Six Natural Remedies for Athlete's Foot Relief
Foot fungus, also known as “athlete’s foot”, is a common infection caused by poor hygiene or insufficient drying. Symptoms of athlete’s foot may appear between the toes and also at the heels and getting athlete’s foot relief might seem impossible.
The duration of the infection can vary, and may even reappear after treatment. However, it’s important to note that an athlete’s foot does not just disappear on its own. It must be treated properly strictly following the indications of the podiatrist or family doctor.
When the fungus spreads and reaches the nails (known as onychomycosis), it can cause discoloration, fatter nails, and, in advanced cases, cause nails to fall off.
It is important to keep in mind that foot fungus is contagious, either through direct contact or as a result of:
- Sharing towels or footwear
- Walking barefoot in a gym or public swimming pool
- Using the shower in these types of facilities
Symptoms of athlete’s foot
Some of the symptoms of athlete’s foot are:
- Cracking skin
- Bad smell
- Inflamed skin
- Burning and itching
- Blisters that can ooze
- Areas with whitish tones
- Changes in the shape of the nails
Check out these Seven Solutions to Prevent Your Shoes from Giving You Blisters
The causes of foot fungus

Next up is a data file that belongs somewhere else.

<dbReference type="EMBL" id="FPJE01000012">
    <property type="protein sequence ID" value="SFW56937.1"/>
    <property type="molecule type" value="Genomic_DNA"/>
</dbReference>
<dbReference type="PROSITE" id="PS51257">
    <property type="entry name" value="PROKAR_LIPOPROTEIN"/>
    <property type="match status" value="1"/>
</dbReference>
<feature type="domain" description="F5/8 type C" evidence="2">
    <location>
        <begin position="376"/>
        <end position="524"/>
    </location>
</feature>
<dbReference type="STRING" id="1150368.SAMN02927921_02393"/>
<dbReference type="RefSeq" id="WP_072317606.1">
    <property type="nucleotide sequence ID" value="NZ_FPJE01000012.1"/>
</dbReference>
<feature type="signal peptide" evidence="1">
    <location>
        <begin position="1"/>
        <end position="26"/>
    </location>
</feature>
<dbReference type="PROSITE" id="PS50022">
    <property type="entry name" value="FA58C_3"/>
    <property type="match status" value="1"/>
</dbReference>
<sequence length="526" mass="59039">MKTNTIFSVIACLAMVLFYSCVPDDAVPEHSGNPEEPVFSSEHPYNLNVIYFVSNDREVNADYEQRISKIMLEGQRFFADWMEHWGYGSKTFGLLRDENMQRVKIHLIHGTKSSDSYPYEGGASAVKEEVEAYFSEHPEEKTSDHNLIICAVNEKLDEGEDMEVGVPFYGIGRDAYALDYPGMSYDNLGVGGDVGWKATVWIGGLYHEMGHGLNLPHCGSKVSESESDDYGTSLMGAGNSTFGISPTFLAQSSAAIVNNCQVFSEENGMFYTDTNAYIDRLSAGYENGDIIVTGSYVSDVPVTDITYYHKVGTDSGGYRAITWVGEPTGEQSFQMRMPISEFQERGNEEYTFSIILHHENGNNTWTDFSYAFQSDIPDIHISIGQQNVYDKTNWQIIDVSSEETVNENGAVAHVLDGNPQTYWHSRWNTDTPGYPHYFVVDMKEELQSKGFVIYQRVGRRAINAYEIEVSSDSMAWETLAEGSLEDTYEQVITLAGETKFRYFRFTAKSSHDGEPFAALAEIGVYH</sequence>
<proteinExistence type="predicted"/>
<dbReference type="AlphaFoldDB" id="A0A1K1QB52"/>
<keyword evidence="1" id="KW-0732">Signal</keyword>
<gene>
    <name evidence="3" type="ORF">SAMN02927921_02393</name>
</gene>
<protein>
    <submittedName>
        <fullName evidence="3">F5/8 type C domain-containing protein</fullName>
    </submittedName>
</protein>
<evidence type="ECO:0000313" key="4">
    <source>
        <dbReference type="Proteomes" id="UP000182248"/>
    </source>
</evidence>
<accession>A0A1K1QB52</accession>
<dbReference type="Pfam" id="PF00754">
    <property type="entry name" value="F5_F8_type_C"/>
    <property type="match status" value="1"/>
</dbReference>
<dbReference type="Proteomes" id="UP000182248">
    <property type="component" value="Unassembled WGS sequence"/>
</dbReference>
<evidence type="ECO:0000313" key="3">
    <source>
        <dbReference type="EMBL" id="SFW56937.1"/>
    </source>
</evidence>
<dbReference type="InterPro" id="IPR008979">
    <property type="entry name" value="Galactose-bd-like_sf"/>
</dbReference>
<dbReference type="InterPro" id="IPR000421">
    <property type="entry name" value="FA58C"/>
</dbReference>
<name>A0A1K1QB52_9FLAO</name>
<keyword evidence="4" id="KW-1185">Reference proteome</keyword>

Athletes and those who wear sneakers throughout the day are at a greater risk of developing athlete’s foot.
This is because fungus in the feet develops more if these extremities are hot and humid. Thus, the risk of infection is greater if you:
- Excessive sweat
- Keep your feet moist for several hours
- Have small nail or foot injuries
- Do sports with inadequate footwear that doesn’t air out and then not carry out a proper foot hygiene
- Wear closed shoes or socks made of materials that don’t absorb perspiration (polyester, among others)
Natural remedies for athlete’s foot relief
You can take advantage of the natural properties found in aloe vera or natural yogurt to get athlete’s foot relief.
Although science has not proven the effectiveness, there are those who use them as adjuvant treatment.
Apple cider vinegar
- 1/2 gal. of water
- 2 c. of apple cider vinegar
- First, heat the water to a tolerable temperature and add the vinegar
- Then, place your feet in this mixture and leave until water begins to cool down
- Then, dry your feet well with a towel that won’t be shared with another person
Learn about Seven Health Benefits of Green Plantains
As with vinegar, baking soda is also popularly used to combat nail fungus and athlete’s foot.
Interestingly, according to the experts at Medical News Today, there are studies indicating that baking soda has antifungal properties on the skin. Therefore, it could be considered a useful alternative.
- 2 tbsp. of water
- 1 tbsp. of baking soda
- Mix the water with the baking soda until you get a paste
- Then, rub it on the area affected area and let it sit for a while
- Then, rinse and air dry the area
Ginger tea for athlete’s foot relief
Although it isn’t scientifically proven that this remedy is effective, there are those who use it as an adjuvant treatment against athlete’s foot. To prepare it you only need to follow the following instructions.
- 1 c. of water
- 3 tbsp. of fresh ginger